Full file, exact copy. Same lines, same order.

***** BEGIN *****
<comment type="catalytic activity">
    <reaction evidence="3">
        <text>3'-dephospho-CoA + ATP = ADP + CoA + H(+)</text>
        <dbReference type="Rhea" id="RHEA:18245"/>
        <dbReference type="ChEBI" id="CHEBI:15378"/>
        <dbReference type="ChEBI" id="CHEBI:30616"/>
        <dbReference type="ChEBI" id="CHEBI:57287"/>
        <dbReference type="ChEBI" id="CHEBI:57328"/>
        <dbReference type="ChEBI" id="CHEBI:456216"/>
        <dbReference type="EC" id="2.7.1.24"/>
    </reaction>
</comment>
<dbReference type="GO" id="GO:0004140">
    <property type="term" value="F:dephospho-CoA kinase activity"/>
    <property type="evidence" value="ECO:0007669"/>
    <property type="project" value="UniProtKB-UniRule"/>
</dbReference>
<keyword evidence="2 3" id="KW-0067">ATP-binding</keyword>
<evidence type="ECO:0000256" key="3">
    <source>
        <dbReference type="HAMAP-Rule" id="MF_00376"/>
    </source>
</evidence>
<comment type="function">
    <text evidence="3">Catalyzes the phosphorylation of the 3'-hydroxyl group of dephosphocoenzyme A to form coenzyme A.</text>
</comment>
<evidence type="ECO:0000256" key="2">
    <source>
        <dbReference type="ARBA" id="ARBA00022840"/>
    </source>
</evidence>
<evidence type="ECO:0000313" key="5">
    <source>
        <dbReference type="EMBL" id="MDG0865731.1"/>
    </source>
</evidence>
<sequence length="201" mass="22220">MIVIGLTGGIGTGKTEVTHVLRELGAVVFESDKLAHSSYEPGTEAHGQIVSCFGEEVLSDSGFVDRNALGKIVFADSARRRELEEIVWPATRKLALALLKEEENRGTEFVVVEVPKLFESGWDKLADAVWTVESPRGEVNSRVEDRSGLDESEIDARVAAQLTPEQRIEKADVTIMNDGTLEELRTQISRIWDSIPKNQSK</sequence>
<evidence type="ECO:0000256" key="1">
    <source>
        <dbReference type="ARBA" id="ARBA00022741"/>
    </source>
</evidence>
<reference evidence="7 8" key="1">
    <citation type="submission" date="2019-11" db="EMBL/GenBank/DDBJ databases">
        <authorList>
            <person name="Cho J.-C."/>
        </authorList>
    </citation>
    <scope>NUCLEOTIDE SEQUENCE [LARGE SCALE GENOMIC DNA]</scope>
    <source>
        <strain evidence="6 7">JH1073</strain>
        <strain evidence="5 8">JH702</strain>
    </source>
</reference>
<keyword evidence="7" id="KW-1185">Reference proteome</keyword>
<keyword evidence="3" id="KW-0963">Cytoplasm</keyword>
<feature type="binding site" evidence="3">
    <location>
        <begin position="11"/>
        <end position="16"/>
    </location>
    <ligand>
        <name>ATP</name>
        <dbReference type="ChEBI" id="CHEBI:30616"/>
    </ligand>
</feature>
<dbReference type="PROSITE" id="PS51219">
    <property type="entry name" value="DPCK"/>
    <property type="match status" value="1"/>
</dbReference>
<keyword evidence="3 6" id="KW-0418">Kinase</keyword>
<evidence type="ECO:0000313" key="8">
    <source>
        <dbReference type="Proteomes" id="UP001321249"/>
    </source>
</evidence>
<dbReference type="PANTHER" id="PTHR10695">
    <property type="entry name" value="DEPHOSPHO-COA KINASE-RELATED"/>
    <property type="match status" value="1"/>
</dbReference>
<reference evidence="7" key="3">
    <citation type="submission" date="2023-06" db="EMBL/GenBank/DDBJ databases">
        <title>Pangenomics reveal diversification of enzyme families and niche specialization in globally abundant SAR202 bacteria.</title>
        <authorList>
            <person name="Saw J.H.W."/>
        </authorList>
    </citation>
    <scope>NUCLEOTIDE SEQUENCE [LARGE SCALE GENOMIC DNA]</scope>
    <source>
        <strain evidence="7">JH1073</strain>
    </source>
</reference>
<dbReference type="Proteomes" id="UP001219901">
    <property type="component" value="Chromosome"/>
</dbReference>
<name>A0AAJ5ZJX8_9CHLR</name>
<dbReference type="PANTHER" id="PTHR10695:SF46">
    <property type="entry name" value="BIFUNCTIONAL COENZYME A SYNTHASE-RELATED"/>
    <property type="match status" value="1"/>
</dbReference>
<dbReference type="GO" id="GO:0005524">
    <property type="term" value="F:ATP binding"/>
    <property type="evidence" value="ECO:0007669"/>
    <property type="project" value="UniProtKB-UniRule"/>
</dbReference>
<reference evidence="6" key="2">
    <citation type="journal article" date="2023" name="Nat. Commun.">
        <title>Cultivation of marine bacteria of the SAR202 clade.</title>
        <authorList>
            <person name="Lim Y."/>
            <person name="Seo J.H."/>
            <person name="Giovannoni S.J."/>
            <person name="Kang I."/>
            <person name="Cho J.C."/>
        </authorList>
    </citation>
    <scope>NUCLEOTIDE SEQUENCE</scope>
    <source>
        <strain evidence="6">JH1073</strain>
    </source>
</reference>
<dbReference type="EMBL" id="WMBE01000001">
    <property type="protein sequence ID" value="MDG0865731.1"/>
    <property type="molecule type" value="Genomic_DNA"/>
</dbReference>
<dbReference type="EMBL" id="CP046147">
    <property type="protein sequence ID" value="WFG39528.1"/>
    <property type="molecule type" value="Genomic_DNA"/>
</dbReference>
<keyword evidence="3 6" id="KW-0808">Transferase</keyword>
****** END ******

<comment type="catalytic activity">
    <reaction evidence="3">
        <text>3'-dephospho-CoA + ATP = ADP + CoA + H(+)</text>
        <dbReference type="Rhea" id="RHEA:18245"/>
        <dbReference type="ChEBI" id="CHEBI:15378"/>
        <dbReference type="ChEBI" id="CHEBI:30616"/>
        <dbReference type="ChEBI" id="CHEBI:57287"/>
        <dbReference type="ChEBI" id="CHEBI:57328"/>
        <dbReference type="ChEBI" id="CHEBI:456216"/>
        <dbReference type="EC" id="2.7.1.24"/>
    </reaction>
</comment>
<dbReference type="GO" id="GO:0004140">
    <property type="term" value="F:dephospho-CoA kinase activity"/>
    <property type="evidence" value="ECO:0007669"/>
    <property type="project" value="UniProtKB-UniRule"/>
</dbReference>
<keyword evidence="2 3" id="KW-0067">ATP-binding</keyword>
<evidence type="ECO:0000256" key="3">
    <source>
        <dbReference type="HAMAP-Rule" id="MF_00376"/>
    </source>
</evidence>
<comment type="function">
    <text evidence="3">Catalyzes the phosphorylation of the 3'-hydroxyl group of dephosphocoenzyme A to form coenzyme A.</text>
</comment>
<evidence type="ECO:0000256" key="2">
    <source>
        <dbReference type="ARBA" id="ARBA00022840"/>
    </source>
</evidence>
<evidence type="ECO:0000313" key="5">
    <source>
        <dbReference type="EMBL" id="MDG0865731.1"/>
    </source>
</evidence>
<sequence length="201" mass="22220">MIVIGLTGGIGTGKTEVTHVLRELGAVVFESDKLAHSSYEPGTEAHGQIVSCFGEEVLSDSGFVDRNALGKIVFADSARRRELEEIVWPATRKLALALLKEEENRGTEFVVVEVPKLFESGWDKLADAVWTVESPRGEVNSRVEDRSGLDESEIDARVAAQLTPEQRIEKADVTIMNDGTLEELRTQISRIWDSIPKNQSK</sequence>
<evidence type="ECO:0000256" key="1">
    <source>
        <dbReference type="ARBA" id="ARBA00022741"/>
    </source>
</evidence>
<reference evidence="7 8" key="1">
    <citation type="submission" date="2019-11" db="EMBL/GenBank/DDBJ databases">
        <authorList>
            <person name="Cho J.-C."/>
        </authorList>
    </citation>
    <scope>NUCLEOTIDE SEQUENCE [LARGE SCALE GENOMIC DNA]</scope>
    <source>
        <strain evidence="6 7">JH1073</strain>
        <strain evidence="5 8">JH702</strain>
    </source>
</reference>
<keyword evidence="7" id="KW-1185">Reference proteome</keyword>
<keyword evidence="3" id="KW-0963">Cytoplasm</keyword>
<feature type="binding site" evidence="3">
    <location>
        <begin position="11"/>
        <end position="16"/>
    </location>
    <ligand>
        <name>ATP</name>
        <dbReference type="ChEBI" id="CHEBI:30616"/>
    </ligand>
</feature>
<dbReference type="PROSITE" id="PS51219">
    <property type="entry name" value="DPCK"/>
    <property type="match status" value="1"/>
</dbReference>
<keyword evidence="3 6" id="KW-0418">Kinase</keyword>
<evidence type="ECO:0000313" key="8">
    <source>
        <dbReference type="Proteomes" id="UP001321249"/>
    </source>
</evidence>
<dbReference type="PANTHER" id="PTHR10695">
    <property type="entry name" value="DEPHOSPHO-COA KINASE-RELATED"/>
    <property type="match status" value="1"/>
</dbReference>
<reference evidence="7" key="3">
    <citation type="submission" date="2023-06" db="EMBL/GenBank/DDBJ databases">
        <title>Pangenomics reveal diversification of enzyme families and niche specialization in globally abundant SAR202 bacteria.</title>
        <authorList>
            <person name="Saw J.H.W."/>
        </authorList>
    </citation>
    <scope>NUCLEOTIDE SEQUENCE [LARGE SCALE GENOMIC DNA]</scope>
    <source>
        <strain evidence="7">JH1073</strain>
    </source>
</reference>
<dbReference type="Proteomes" id="UP001219901">
    <property type="component" value="Chromosome"/>
</dbReference>
<name>A0AAJ5ZJX8_9CHLR</name>
<dbReference type="PANTHER" id="PTHR10695:SF46">
    <property type="entry name" value="BIFUNCTIONAL COENZYME A SYNTHASE-RELATED"/>
    <property type="match status" value="1"/>
</dbReference>
<dbReference type="GO" id="GO:0005524">
    <property type="term" value="F:ATP binding"/>
    <property type="evidence" value="ECO:0007669"/>
    <property type="project" value="UniProtKB-UniRule"/>
</dbReference>
<reference evidence="6" key="2">
    <citation type="journal article" date="2023" name="Nat. Commun.">
        <title>Cultivation of marine bacteria of the SAR202 clade.</title>
        <authorList>
            <person name="Lim Y."/>
            <person name="Seo J.H."/>
            <person name="Giovannoni S.J."/>
            <person name="Kang I."/>
            <person name="Cho J.C."/>
        </authorList>
    </citation>
    <scope>NUCLEOTIDE SEQUENCE</scope>
    <source>
        <strain evidence="6">JH1073</strain>
    </source>
</reference>
<dbReference type="EMBL" id="WMBE01000001">
    <property type="protein sequence ID" value="MDG0865731.1"/>
    <property type="molecule type" value="Genomic_DNA"/>
</dbReference>
<dbReference type="EMBL" id="CP046147">
    <property type="protein sequence ID" value="WFG39528.1"/>
    <property type="molecule type" value="Genomic_DNA"/>
</dbReference>
<keyword evidence="3 6" id="KW-0808">Transferase</keyword>